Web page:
As I’ve been saying all month, with the 31 Days of Oscar (ending March 2), it’s really difficult to go wrong. There’s a lot of well-known ones on the schedule for today, so I wanted to spotlight 1947’s Boomerang (3:00 p.m.), a lesser-known film noir considered by its director Elia Kazan to be his “breakthrough film,”  in which he applied newsreel-style documentary techniques to Hollywood storytelling. However, he didn’t really value his star, Dana Andrews, so I’m interested to see how it all worked out. Nominated for Best Screenplay.


Tuesday, February 28

The Man Who Would Be King (1975)
***TCM PARTY***
John Huston directs a story by Rudyard Kipling in which a couple of ne’er-do-well British Army officers (Sean Connery and Michael Caine) are mistaken for gods and live it up…until the day they’re found out. Nominated for Best Art Direction, Costume Design, Film Editing and Best Adapted Screenplay. Check out #TCMParty on Twitter…watch and tweet along!

Wednesday, February 29
6:00 a.m. The Thief of Bagdad (1940)
I was so surprised to read about the tortuous production of this film. If it had a Facebook profile, its relationship status would be “It’s complicated.” And yet it turned out perfectly. Starring Conrad Veidt as the evil Jaffar and Sabu as the titular thief; directed by Ludwig Berger, Michael Powell and Tim Whelan (see what I mean?)

Gene Tierney as Poppy in The Shanghai Gesture.

8:00 p.m. The Shanghai Gesture (1941)
“[A] tale of murder and mayhem in a Chinese bordello” directed by Josef von Sternberg of The Blue Angel and Morocco fame. Nominated for Best Art Direction and Musical Score.

Thursday, March 1
10:30 p.m. From Here to Eternity (1953)
***TCM PARTY***
Various military personnel (Burt Lancaster, Montgomery Clift, Frank Sinatra) and their wives/girlfriends (Donna Reed, Deborah Kerr) experience trials and tribulations in the days leading up to the attack on Pearl Harbor. Won Best Picture, Director (Fred Zinneman), Screenplay, Supporting Actor (Sinatra), Supporting Actress (Reed), Cinematography, Editing, and Sound Recording. Nominated for Best Actor (Clift and Lancaster), Actress (Kerr), Costume Design, and Score. Check out #TCMParty on Twitter…watch and tweet along!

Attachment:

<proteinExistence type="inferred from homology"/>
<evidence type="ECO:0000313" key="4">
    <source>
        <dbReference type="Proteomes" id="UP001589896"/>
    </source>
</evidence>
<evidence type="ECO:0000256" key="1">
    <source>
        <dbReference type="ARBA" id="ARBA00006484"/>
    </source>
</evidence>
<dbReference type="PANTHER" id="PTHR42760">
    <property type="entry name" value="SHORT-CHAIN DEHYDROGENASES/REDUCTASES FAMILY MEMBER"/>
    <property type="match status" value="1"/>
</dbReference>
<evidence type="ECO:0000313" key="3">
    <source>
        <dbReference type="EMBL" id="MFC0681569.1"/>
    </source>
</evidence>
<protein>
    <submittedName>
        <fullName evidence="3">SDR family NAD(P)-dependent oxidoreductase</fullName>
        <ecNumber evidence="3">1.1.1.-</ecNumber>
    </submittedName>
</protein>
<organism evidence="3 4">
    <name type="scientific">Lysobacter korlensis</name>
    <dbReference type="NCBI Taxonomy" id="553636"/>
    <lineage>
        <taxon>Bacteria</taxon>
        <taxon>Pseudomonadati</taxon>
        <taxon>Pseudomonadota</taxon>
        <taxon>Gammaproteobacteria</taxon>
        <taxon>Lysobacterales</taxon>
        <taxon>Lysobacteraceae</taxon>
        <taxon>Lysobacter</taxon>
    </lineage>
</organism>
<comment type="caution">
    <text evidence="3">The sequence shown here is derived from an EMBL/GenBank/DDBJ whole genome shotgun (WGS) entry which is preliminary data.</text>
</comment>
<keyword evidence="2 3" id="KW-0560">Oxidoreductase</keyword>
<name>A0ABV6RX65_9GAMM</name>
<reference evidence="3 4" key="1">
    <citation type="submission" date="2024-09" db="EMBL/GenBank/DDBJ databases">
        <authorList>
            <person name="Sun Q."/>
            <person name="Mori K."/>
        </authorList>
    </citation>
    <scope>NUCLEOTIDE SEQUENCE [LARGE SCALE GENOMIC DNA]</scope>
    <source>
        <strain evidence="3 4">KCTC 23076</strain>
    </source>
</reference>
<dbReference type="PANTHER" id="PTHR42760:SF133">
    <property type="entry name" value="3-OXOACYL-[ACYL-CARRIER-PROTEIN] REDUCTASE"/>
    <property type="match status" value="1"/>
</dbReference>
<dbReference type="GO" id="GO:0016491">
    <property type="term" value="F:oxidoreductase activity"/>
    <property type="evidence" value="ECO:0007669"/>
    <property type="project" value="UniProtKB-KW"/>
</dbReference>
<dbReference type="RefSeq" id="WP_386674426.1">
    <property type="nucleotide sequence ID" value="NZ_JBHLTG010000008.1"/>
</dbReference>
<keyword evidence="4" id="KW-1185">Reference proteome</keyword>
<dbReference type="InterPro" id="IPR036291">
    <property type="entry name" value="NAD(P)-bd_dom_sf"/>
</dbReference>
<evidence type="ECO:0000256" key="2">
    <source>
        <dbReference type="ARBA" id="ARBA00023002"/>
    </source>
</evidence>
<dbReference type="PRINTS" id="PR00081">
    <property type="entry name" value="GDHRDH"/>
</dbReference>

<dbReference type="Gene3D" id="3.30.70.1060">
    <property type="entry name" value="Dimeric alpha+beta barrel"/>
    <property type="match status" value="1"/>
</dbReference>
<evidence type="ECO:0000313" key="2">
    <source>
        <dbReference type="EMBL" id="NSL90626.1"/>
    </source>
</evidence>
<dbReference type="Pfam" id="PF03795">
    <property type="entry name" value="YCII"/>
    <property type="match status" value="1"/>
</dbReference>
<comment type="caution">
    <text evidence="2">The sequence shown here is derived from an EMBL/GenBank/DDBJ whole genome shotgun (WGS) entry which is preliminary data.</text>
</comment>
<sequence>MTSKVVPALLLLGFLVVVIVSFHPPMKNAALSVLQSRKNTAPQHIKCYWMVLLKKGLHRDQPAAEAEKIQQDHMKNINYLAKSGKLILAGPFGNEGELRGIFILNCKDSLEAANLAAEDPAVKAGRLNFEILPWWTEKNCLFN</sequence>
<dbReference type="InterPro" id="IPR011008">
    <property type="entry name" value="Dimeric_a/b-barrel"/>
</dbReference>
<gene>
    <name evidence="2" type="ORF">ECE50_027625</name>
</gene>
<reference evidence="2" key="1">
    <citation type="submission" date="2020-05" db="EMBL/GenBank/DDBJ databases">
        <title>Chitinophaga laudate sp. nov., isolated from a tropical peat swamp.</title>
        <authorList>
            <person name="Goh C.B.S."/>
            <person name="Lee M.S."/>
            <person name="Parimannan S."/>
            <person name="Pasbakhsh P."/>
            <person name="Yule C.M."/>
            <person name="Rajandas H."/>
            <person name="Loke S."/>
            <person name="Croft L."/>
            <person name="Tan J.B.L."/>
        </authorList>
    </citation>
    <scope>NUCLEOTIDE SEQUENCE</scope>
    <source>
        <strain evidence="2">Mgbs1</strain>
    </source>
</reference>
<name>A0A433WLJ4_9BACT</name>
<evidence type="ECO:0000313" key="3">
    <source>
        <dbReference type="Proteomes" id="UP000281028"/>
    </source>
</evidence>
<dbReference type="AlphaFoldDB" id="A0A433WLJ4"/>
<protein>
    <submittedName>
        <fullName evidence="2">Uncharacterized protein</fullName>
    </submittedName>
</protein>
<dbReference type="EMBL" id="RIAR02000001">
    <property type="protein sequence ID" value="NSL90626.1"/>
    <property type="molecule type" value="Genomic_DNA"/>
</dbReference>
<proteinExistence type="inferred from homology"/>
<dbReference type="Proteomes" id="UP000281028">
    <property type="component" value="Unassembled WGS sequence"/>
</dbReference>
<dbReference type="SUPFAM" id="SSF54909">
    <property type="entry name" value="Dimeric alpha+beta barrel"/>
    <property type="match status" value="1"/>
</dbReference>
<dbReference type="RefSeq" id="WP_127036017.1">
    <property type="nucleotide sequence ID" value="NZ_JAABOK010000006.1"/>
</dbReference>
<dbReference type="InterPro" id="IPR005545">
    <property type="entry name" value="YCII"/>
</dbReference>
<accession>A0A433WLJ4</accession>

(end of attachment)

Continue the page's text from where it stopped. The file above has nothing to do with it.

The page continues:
Friday, March 2
2:00 p.m. A Guy Named Joe (1943)
WWII pilot Pete (Spencer Tracy) is shot down and sent back to Earth to show a newbie flyer (Van Johnson) the ropes. Complications ensue when Ted begins courting civilian pilot Dorinda (Irene Dunne), who was Pete’s girl. I love this movie…guaranteed waterworks. Nominated for Best Writing (Original Story).

11:30 p.m. 2001: A Space Odyssey (1968)
***TCM PARTY***
Check out #TCMParty on Twitter…watch and tweet along!

Saturday, March 3
8:00 p.m. Some Like It Hot (1959)
***TCM PARTY***
I watch this every time it’s on and I think I recommend it every time. Jack Lemmon and Tony Curtis play musicians on the run from gangsters; the only band they can join is women-only. The grand-daddy of Tootsie, Mrs. Doubtfire, and Bosom Buddies. The 31 Days of Oscar ends on Friday, but I just want to point out that Hot won Best Costume Design and was nominated for Best Director, Actor (Lemmon), Art Direction, Cinematography, and Writing. Check out #TCMParty on Twitter…watch and tweet along!

Sunday, March 4
12:15 a.m. (Mon.) The Temptress (1926)
As I’ve mentioned before, I don’t know too awful much about silents. But I’m learning. This is one and it stars Greta Garbo as a, um, temptress.

4:00 a.m. (Mon.) La Jetée (1962)
A short film about time travel, created almost entirely from still photos, La Jetée influenced works as varied as a Sigue Sigue Sputnik video and 12 Monkeys.